Gathering numbers reduced. Isolate after leaving the county.
by Mark Reaman
While there is not panic given the recent significant rise in positive coronavirus test results coming in recently both throughout Colorado and in Gunnison County, local officials are saying there is “major concern.” And they are implementing steps to try and turn the trend around.
Through the first five days of November, the county has recorded 24 new positives and Thursday afternoon county public health director Joni Reynolds implemented two mitigation measures meant to address the situation. Gathering capacity of people, both indoors and outside will be reduced — going to a maximum allowance of 50 people outside and 25 people inside. Prior to November 5, the county had allowed 250 people to gather outside with public health approval and up to 50 people indoors. The county is also recommending planning for future event sizes of 25 outdoors and 10 indoors. The second mitigation measure is a recommendation that if you leave Gunnison County for more than 24 hours, you should isolate yourself for seven days upon returning.
The new mitigation measures will not impact local schools, churches or local businesses for the time being. “We want to manage the pandemic as much as possible on a local basis, but we are under state health orders, “ Reynolds said Thursday afternoon. “Schools appear to be one the best managed groups in this pandemic so there is no action being taken at this time to change their situation. I am continuing to work with the school superintendent to keep the schools safe.”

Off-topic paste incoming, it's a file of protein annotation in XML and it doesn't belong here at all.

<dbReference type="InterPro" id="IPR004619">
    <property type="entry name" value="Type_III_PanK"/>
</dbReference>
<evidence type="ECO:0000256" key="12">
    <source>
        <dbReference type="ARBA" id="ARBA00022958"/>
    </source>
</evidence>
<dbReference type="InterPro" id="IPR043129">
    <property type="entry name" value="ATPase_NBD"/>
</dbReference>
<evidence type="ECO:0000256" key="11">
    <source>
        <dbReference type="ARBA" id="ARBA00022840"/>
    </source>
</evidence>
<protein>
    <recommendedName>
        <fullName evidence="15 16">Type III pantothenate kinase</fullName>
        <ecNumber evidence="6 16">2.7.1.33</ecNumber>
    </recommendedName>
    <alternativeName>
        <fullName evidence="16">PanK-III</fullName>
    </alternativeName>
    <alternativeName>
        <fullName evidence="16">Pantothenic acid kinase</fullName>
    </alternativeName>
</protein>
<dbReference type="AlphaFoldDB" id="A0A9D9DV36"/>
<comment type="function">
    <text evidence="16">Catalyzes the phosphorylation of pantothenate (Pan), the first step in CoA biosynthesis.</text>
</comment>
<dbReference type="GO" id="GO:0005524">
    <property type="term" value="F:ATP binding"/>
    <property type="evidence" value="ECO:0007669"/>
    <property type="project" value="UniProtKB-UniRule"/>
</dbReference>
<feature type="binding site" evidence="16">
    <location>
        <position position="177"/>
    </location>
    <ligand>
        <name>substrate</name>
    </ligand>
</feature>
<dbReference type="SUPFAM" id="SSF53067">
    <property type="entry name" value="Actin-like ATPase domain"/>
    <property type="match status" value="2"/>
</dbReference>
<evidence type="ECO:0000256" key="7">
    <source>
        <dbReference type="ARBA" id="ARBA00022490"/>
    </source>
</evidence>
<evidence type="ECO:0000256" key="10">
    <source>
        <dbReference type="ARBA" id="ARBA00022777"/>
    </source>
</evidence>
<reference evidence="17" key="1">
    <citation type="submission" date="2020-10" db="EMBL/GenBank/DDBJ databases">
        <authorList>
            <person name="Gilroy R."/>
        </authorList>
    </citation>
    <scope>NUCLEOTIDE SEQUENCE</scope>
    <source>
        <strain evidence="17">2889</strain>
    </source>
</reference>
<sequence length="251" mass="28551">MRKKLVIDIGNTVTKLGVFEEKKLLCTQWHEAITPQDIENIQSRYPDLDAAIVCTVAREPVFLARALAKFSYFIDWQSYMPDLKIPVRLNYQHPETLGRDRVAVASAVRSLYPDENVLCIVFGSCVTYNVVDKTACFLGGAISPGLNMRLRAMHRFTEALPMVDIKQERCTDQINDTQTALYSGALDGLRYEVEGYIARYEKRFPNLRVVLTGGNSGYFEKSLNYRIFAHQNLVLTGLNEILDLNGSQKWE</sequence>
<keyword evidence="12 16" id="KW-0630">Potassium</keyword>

The state of Colorado is seeing coronavirus cases increase and its modeling shows that ICU capacity in Colorado could be completely full by the middle of December if the trend continues.
“We are seeing extremely worrying trends continue around the state and seeing some big results coming back in the county,” explained Gunnison County public information officer Andrew Sandstrom. “We had 16 positive tests results recorded on November 2 alone. The good news is that about half of those were already in quarantine after using our contact tracing protocols, so we are staying on top of it.”
Sandstrom said the county’s COVID case count has exceeded the numbers allowed in the current state level we are in known as Protect Our Neighbor. Because the county is now out of alignment with the two of the state’s health metrics for the Protect Our Neighbor status the county was asked to impose mitigation measures to address the situation or lose the status and see tighter restrictions imposed by the state.
“Our goal is to not lose the ground we have gained by being diligent,” said Sandstrom. “The new measures are slightly more restrictive than what the county’s Blue risk level calls for but hopefully they keep us relatively open. We continue to be better off than most other counties in Colorado and we need to step it back up.”
Another piece of good news noted by Sandstrom is that while hospitalizations for COVID related incidents are skyrocketing around the state, already meeting the peak seen in April, there have been no people hospitalized in Gunnison County for COVID in months. “We are monitoring not only GVH but our transfer facilities like the hospitals in Montrose and Grand Junction. So far, so good,” he said.
Given the trend line, Sandstrom said the Gunnison County Incident Command is staying aware. “We are going to be meeting more frequently and keeping a really close eye on things,” he said. “We are gearing back up given the way the trend is going. Now we need to once again come together as a community and take the actions that have worked in the past to keep us ahead of other places.”